*are*physical objects is advocated. I am truly baffled when I hear such beliefs. Here are the some questions:

Is the number $0$ aFor example, what is the mass of $(\omega, <)$? Can you find it somewhere, perhaps at Tesco's?physicalobject?

Is the number $2^{2^{2^{2^{2^{2^{2^{2}}}}}}}$ aphysicalobject?

Is the wellorder $(\omega, <)$ aphysicalobject?

Is the topological space $\mathbb{R}^4$ aphysicalobject?

Is the Lie group $SU(3)$ aphysicalobject?

Is the rank $V_{\omega + 57}$ aphysicalobject?

I would believe this only if this was advocated by abstract objects.

ReplyDeleteSeriously, where has this been advocated?

Hi AJ JA

ReplyDeleteUltrafinitists make this claim. E.g.,

http://www.princeton.edu/~achaney/tmve/wiki100k/docs/Ultrafinitism.html

They insist, e.g., that because a physical computer, say, is finite, there aren't numbers beyond what it represents. But this philosophical conclusion requires the further assumption that numbers *are* physical objects. This assumption is the one that is not justified.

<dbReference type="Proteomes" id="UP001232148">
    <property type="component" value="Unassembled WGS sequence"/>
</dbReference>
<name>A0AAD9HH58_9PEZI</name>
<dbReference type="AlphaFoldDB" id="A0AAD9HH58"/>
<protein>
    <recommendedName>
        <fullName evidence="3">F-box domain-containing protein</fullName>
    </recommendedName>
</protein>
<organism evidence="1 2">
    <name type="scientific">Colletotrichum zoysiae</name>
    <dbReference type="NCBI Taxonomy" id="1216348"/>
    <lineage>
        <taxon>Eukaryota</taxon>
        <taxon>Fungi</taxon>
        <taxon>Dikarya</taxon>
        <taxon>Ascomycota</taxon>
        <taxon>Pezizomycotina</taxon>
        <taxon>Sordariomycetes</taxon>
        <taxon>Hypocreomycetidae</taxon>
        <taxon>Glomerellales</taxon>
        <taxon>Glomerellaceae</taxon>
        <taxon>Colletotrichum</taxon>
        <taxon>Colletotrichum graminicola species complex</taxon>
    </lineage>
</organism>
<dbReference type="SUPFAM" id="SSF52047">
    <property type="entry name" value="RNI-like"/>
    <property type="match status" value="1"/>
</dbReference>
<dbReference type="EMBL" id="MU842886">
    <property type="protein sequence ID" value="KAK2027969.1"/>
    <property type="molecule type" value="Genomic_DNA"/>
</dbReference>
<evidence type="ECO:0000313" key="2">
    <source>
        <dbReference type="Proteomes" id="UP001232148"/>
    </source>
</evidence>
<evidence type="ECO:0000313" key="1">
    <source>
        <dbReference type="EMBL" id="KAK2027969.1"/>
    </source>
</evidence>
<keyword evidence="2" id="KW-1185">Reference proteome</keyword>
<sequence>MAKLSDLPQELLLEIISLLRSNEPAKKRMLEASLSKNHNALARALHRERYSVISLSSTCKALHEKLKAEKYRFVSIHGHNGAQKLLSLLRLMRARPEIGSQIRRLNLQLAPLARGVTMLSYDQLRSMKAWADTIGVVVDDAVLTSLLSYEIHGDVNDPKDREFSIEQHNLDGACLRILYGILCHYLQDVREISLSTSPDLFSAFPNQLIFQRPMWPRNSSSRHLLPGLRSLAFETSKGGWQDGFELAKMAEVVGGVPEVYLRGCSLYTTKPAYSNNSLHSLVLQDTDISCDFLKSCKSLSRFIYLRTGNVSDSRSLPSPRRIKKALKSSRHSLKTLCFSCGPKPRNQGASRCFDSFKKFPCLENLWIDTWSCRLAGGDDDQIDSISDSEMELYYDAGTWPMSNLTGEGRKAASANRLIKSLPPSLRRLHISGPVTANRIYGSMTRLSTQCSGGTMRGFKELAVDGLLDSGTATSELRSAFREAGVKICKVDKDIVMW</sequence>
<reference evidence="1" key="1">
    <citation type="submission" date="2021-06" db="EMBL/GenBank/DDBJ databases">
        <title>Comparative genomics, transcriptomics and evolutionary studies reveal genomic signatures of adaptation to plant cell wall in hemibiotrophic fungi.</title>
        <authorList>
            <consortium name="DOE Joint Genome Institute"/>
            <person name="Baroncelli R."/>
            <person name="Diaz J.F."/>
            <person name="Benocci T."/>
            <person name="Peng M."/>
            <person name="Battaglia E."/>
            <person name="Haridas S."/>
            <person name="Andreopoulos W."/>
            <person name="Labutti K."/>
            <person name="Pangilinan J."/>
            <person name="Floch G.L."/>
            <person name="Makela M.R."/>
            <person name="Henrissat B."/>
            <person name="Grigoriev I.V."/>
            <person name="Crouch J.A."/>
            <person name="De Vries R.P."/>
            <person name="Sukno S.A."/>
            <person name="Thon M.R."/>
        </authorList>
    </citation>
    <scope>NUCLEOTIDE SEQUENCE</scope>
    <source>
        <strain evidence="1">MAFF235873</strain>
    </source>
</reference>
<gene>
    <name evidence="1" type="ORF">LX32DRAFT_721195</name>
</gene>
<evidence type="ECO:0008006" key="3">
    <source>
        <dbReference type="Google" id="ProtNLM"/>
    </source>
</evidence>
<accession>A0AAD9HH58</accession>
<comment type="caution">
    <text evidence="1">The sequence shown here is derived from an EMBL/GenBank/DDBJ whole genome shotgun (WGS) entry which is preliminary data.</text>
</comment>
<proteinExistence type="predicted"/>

Cheers,

Jeff

Hi again AJ JA,

ReplyDeleteIt is advocated by E.B. Davies (see E.B. Davies, 2005: "Some Remarks on the Foundations of Quantum Theory", Brit. J. Phil. Sci. 56, p. 530.)

See

http://m-phi.blogspot.co.uk/2011/04/2-become-1.html

Cheers,

Jeff

Hi AJ JA,

ReplyDeleteAnother example - the physicality of mathematical objects is advocated by Doron Zeilberger:

"(ii) the traditional real line is a meaningless concept. Instead the real REAL ‘line’, is neither real, nor a line. It is a discrete necklace! In other words R = hZp, where p is a huge and unknowable (but fixed!) prime number, and h is a tiny, but not infinitesimal , ‘mesh size’. Hence even the potential infinity is a meaningless concept."

http://www.math.rutgers.edu/~zeilberg/mamarim/mamarimPDF/real.pdf

Zeilberger's philosophical view here simply assumes that mathematical objects (such as $\mathbb{R}$) must be *physical*. Otherwise, the relevant concept is, he says, "meaningless".

But the reasonable view is that $\mathbb{R}$ is an abstract object, and its connection, if any, to the physical world is something to be investigated empirically.

Cheers,

Jeff

Thanks, Jeff!

ReplyDeleteCheers,

A